To keep refrigerated pesto from turning black, lay plastic wrap coated with olive oil directly over it, and seal the container with a lid. It will keep for at least a week refrigerated and several months frozen. Bring it to room temperature and stir thoroughly before using. When using frozen pesto in pasta, thaw it and stir in 1 tablespoon pasta water before tossing with cooked pasta—this helps distribute pesto evenly.

The only problem I had was that I don’t have a food processor, so I used the blender, and it was harder to get it all mixed.  I had to scrape and mix with a spatula more often, and stop and mix.  And I ended up adding a little more olive oil than the recipe says, but I think it turned out really good anyways!  I’m definitely making it again, and see how it looks (and tastes) freezing it.

As you can see (from my sticky notes collection in the first pictures), I have lots of other recipes I want to try, and some tips and ideas for harvesting and using some of the plants we have in our garden.  Since our raspberries seem to be done producing for their first year, I was reading about how to trim them now.

And Willi also has some ideas for drying herbs for teas, and a sandwich that looks delicious!  Check out her book, I think you are really going to like it.   And have I said the photography is so amazing that it makes you almost smell the plants and the food?  It does!

A summer quilt : 100 % recycled

Back in May, when we had a couple of sunny days I decided ‘we needed’ a summer quilt.  Because you know, people ‘need’ different quilts for different rooms, beds, people and of course, for different seasons!

So when I looked at my shelf of fabric what drew to me (and well, I’ve been thinking about it for a long while) was linen.  I love linen. It says ‘summer’ to me like no other fabric.

So I got all my linen clothes I didn’t wear anymore, plus those that I had found thrifting and saw what I had.

Do you see those dark brown pants in the bottom of the pile here?  Well… I’ve been thinking about this quilt for a long time, so long, that I actually brought these linen pants I wore (out) in India last winter.  I know, crazy you might call me, but how could I not.  With so many stories, so many memories (and hot-hot, sweaty memories they are!) I had to bring them home for this quilt!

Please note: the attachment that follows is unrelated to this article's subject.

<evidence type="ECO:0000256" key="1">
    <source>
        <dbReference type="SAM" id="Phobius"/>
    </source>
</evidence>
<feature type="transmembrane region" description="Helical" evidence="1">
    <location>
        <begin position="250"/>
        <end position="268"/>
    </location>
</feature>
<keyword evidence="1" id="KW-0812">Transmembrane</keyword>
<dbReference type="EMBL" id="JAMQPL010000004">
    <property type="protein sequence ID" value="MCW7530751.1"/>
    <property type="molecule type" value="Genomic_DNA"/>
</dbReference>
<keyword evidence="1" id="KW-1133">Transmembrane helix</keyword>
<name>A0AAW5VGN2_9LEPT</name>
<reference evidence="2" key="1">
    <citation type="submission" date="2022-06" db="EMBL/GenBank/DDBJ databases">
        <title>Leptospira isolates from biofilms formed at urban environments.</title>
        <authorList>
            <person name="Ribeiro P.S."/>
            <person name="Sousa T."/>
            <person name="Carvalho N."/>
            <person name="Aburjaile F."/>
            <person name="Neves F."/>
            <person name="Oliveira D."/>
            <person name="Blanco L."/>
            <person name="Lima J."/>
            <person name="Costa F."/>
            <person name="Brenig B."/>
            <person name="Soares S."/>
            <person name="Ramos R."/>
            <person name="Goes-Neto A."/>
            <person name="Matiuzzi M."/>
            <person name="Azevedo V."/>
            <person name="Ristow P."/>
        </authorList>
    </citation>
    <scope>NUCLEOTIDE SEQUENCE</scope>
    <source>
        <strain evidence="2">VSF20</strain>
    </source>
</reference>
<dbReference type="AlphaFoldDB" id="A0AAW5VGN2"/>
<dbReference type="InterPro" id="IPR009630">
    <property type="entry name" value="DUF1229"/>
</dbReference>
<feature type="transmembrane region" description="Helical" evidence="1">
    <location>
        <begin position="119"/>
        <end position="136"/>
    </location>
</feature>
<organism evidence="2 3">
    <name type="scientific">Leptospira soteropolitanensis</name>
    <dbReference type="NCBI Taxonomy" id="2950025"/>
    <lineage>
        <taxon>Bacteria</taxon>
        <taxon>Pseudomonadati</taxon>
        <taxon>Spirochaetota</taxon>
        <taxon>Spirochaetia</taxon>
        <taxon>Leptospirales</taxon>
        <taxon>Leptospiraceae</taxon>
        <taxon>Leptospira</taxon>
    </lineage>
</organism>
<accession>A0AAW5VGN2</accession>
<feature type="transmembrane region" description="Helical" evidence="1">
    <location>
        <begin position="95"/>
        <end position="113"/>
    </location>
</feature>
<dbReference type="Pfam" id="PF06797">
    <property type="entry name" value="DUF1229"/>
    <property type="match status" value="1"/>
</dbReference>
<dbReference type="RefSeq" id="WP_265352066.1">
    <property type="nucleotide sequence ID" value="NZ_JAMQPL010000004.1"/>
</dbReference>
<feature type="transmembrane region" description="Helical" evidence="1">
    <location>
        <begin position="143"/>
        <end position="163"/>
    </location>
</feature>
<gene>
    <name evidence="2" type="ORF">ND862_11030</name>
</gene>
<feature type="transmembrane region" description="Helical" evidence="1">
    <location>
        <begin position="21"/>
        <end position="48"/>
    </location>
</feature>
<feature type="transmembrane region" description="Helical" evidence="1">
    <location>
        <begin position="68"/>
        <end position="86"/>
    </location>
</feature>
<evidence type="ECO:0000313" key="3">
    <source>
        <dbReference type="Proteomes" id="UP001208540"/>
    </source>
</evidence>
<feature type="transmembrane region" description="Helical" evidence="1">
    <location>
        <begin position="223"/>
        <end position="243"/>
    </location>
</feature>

And just so I wouldn’t cause a battle with my husband over if I should bring these ripped pants back from India, in our too-full, too-heavy suitcases, I didn’t even tell him that these pants were no good anymore as pants.  But that they were the perfect piece of fabric for this quilt I was thinking of making.  I felt there was no need to add this information, to our already tight (in space) return home.  Right?

I first, disassembled all the pieces of clothes, and kept the good parts.

Cut them in strips and blocks of whatever length they were, but all the same width (I think it’s 9 inches wide).  Including buttons and all.

And sewed them together in longer strips.

And the pieces left I’m putting them in this little cushion-ottoman we bought in India. (It needs lots more pieces to fill it so I better get sewing!)

I found this flowery sheet at the thrift store for the backing.  100% cotton, very soft.

I made my sandwich with the batting (cotton) I bought.  I didn’t realized when I was sewing the pieces together, and adding the fabric (from old curtains I had made for our house when we first moved in 17 years ago) in between the strips, that it ended up so big.   It barely fit in the floor space we have in our art studio (the biggest open floor space in our house.)  The chairs helped to put it in place.